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Spectroscopic evidence for a type II Weyl semimetallic state in MoTe2

Nature Materials volume 15, pages 11551160 (2016) | Download Citation


In a type I Dirac or Weyl semimetal, the low-energy states are squeezed to a single point in momentum space when the chemical potential μ is tuned precisely to the Dirac/Weyl point1,2,3,4,5,6. Recently, a type II Weyl semimetal was predicted to exist, where the Weyl states connect hole and electron bands, separated by an indirect gap7,8,9,10. This leads to unusual energy states, where hole and electron pockets touch at the Weyl point. Here we present the discovery of a type II topological Weyl semimetal state in pure MoTe2, where two sets of Weyl points (, ) exist at the touching points of electron and hole pockets and are located at different binding energies above EF. Using angle-resolved photoemission spectroscopy, modelling, density functional theory and calculations of Berry curvature, we identify the Weyl points and demonstrate that they are connected by different sets of Fermi arcs for each of the two surface terminations. We also find new surface ‘track states’ that form closed loops and are unique to type II Weyl semimetals. This material provides an exciting, new platform to study the properties of Weyl fermions.

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The work at Ames Laboratory was supported by the US Department of Energy, Office of Science, Basic Energy Sciences, Materials Science and Engineering Division (ARPES measurements). Ames Laboratory is operated for the US Department of Energy by Iowa State University under contract No. DE-AC02-07CH11358. Data analysis, theory and modelling was supported by the Center for Emergent Materials, an NSF MRSEC, under grant DMR-1420451. T.M.M. acknowledges funding from NSF-DMR-1309461 and would like to thank the 2015 Princeton Summer School for Condensed Matter Physics for their hospitality. N.T. acknowledges partial support by a grant from the Simons Foundation (no. 343227). Work at ORNL (sample growth) was supported by the US Department of Energy, Office of Science, Basic Energy Sciences, Scientific User Facilities Division (H.C.), and Materials Science and Engineering Division (J.Y.).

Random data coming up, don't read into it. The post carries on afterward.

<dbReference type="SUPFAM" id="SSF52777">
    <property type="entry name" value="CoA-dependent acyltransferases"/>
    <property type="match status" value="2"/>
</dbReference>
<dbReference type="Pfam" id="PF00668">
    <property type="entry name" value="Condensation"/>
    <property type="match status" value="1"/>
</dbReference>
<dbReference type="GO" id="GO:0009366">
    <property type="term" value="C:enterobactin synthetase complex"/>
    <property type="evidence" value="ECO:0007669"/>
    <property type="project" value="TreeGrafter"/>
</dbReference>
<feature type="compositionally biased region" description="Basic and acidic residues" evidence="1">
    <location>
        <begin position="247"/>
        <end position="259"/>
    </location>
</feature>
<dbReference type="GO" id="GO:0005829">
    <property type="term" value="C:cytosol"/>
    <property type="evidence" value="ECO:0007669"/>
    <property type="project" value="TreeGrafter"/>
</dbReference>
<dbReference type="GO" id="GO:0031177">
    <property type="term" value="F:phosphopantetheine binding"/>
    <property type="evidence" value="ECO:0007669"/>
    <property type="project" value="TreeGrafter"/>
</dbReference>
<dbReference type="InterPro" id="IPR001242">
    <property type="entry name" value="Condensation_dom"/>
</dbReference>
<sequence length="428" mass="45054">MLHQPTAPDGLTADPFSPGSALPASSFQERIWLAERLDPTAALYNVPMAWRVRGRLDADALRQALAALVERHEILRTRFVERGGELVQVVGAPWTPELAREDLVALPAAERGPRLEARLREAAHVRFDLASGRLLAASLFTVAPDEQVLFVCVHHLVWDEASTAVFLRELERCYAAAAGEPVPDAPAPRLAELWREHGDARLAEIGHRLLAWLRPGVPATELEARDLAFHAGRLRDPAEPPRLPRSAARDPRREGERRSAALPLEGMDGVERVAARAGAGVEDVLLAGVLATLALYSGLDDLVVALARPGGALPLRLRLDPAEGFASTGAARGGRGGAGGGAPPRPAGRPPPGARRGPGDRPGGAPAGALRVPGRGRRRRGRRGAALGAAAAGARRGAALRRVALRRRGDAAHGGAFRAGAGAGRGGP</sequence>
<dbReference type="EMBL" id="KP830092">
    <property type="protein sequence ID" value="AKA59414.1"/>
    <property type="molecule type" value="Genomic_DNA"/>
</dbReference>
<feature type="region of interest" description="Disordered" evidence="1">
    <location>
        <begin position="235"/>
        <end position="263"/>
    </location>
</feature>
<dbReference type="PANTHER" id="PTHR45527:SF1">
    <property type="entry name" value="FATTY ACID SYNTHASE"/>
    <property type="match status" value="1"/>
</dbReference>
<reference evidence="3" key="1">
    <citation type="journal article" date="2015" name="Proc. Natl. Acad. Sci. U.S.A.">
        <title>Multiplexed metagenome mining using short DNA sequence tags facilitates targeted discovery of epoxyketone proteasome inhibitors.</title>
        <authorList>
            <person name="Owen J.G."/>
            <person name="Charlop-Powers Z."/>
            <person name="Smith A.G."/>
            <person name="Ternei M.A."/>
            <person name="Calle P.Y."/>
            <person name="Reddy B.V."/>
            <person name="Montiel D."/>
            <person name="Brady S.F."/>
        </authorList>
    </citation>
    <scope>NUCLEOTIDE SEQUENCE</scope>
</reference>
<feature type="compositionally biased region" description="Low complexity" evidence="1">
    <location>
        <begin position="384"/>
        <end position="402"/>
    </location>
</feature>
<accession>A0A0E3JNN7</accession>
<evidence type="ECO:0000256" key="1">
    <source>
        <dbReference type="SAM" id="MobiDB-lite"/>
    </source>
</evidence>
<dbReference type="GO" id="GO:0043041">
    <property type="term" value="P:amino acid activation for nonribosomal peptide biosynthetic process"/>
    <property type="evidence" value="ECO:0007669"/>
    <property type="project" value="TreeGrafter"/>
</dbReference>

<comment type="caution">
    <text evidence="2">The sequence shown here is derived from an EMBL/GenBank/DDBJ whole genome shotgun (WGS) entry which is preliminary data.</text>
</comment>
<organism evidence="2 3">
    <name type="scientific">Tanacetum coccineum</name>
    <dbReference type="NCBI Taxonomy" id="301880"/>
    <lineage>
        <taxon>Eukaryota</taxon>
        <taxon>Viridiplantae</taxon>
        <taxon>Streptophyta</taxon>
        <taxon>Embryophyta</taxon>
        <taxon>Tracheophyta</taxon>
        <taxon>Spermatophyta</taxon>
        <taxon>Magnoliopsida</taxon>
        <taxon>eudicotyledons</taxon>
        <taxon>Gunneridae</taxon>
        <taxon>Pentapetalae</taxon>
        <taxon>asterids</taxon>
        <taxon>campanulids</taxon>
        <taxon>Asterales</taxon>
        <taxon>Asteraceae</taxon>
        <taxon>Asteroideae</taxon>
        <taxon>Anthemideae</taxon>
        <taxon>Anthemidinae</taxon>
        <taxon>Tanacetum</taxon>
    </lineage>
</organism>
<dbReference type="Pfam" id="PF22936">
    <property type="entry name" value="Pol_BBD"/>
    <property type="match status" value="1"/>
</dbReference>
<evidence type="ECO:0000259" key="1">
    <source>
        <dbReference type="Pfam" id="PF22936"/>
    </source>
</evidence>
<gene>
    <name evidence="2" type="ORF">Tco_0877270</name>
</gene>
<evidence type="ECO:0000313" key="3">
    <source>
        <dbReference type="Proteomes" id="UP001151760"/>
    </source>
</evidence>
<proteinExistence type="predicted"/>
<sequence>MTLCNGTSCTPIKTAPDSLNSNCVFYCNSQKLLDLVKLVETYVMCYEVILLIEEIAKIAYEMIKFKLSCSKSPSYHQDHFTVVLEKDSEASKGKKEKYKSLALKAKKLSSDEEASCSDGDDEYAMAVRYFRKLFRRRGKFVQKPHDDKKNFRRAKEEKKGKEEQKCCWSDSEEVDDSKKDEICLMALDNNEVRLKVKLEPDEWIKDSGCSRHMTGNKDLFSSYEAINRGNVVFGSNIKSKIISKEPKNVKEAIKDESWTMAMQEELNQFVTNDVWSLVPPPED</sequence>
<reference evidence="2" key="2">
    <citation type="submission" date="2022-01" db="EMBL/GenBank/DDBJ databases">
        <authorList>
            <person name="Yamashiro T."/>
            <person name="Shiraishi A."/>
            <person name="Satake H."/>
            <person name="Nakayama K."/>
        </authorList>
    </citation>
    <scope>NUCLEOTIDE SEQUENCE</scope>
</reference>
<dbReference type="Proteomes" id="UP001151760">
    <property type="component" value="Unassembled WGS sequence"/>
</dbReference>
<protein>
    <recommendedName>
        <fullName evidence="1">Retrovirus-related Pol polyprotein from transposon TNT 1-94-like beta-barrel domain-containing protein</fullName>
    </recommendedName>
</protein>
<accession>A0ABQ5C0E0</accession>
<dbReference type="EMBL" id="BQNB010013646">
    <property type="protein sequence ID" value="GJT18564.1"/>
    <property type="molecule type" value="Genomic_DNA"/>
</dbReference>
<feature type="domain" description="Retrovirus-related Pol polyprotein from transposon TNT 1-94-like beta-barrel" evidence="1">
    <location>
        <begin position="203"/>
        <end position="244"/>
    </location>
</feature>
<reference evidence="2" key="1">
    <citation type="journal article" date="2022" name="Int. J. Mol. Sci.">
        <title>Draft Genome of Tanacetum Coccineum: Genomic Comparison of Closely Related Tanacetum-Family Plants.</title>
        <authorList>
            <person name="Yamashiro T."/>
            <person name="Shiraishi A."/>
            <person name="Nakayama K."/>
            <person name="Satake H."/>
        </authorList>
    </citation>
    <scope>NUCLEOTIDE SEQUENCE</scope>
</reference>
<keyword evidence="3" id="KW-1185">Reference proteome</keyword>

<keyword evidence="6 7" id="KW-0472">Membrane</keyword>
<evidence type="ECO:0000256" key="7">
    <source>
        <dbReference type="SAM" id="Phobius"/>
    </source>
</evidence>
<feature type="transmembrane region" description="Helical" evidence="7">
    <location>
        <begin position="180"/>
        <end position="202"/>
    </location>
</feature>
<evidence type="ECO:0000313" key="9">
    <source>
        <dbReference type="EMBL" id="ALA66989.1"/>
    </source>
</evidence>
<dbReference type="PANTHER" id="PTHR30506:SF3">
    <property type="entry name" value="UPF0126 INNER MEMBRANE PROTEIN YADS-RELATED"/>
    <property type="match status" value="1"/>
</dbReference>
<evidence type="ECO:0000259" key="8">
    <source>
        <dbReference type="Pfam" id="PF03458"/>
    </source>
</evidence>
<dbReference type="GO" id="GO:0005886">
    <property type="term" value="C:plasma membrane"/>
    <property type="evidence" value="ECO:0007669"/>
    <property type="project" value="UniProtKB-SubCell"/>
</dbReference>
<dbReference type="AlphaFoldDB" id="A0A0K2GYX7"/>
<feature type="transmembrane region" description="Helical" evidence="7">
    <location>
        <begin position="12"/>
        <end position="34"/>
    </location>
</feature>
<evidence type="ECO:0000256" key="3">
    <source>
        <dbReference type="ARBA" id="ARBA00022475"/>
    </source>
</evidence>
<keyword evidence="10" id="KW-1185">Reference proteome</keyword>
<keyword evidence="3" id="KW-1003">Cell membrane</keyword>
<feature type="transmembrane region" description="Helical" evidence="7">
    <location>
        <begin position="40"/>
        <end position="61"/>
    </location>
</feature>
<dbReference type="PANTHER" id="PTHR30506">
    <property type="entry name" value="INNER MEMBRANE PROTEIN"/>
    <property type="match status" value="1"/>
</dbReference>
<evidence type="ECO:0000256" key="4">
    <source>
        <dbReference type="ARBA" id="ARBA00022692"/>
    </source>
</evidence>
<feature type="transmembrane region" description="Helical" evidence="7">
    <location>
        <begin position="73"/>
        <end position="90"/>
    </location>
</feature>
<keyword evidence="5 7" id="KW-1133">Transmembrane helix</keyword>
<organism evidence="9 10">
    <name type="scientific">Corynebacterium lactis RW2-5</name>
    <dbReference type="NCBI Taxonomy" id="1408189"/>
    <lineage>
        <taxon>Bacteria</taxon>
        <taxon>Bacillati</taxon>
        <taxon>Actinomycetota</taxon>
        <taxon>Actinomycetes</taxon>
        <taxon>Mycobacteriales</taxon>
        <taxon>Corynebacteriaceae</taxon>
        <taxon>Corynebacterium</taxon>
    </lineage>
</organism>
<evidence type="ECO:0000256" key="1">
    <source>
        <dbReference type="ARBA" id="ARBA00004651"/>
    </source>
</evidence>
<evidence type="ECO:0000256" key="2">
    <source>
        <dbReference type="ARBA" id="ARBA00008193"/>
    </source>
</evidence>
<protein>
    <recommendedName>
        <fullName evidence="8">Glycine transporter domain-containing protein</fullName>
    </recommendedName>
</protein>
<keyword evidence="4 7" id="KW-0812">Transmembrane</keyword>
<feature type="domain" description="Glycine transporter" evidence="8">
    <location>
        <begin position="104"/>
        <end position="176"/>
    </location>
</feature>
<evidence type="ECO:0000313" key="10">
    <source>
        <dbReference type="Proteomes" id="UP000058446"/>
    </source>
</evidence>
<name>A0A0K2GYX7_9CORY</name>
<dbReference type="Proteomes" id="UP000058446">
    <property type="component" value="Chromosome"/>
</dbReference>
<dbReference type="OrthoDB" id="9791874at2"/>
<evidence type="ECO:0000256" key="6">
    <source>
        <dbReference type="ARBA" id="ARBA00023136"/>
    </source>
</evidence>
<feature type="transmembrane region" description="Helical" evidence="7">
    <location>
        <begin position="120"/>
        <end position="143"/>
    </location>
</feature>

Author information


  1. Ames Laboratory, US DOE and Department of Physics and Astronomy, Iowa State University, Ames, Iowa 50011, USA

    • Lunan Huang
    • , Yun Wu
    • , Daixiang Mou
    •  & Adam Kaminski
  2. Department of Physics and Center for Emergent Materials, The Ohio State University, Columbus, Ohio 43210, USA

    • Timothy M. McCormick
    •  & Nandini Trivedi
  3. Department of Physics, Osaka University, Toyonaka, Osaka 560-0043, Japan

    • Masayuki Ochi
  4. Department of Physics and Astronomy, University of Tennessee, Knoxville, Tennessee 37996, USA

    • Zhiying Zhao
  5. RIKEN Center for Emergent Matter Science (CEMS), Wako, Saitama 351-0198, Japan

    • Michi-To Suzuki
    •  & Ryotaro Arita
  6. JST ERATO Isobe Degenerate π-Integration Project, Advanced Institute for Materials Research (AIMR), Tohoku University, Sendai, Miyagi 980-8577, Japan

    • Ryotaro Arita
  7. Quantum Condensed Matter Division, Oak Ridge National Laboratory, Oak Ridge, Tennessee 37831, USA

    • Huibo Cao
  8. Materials Science and Technology Division, Oak Ridge National Laboratory, Oak Ridge, Tennessee 37831, USA

    • Jiaqiang Yan
  9. Department of Materials Science and Engineering, University of Tennessee, Knoxville, Tennessee 37996, USA

    • Jiaqiang Yan


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N.T. and T.M.M. provided theoretical modelling and interpretation. J.Y. and Z.Z. grew the samples. M.O., M.-T.S. and R.A. performed DFT and Berry phase calculations. H.C. performed crystal structure determination. L.H., Y.W. and D.M. performed ARPES measurements and support. L.H. analysed ARPES data. The manuscript was drafted by L.H., T.M.M., N.T. and A.K. All authors discussed and commented on the manuscript.

Competing interests

The authors declare no competing financial interests.

Corresponding author

Correspondence to Adam Kaminski.

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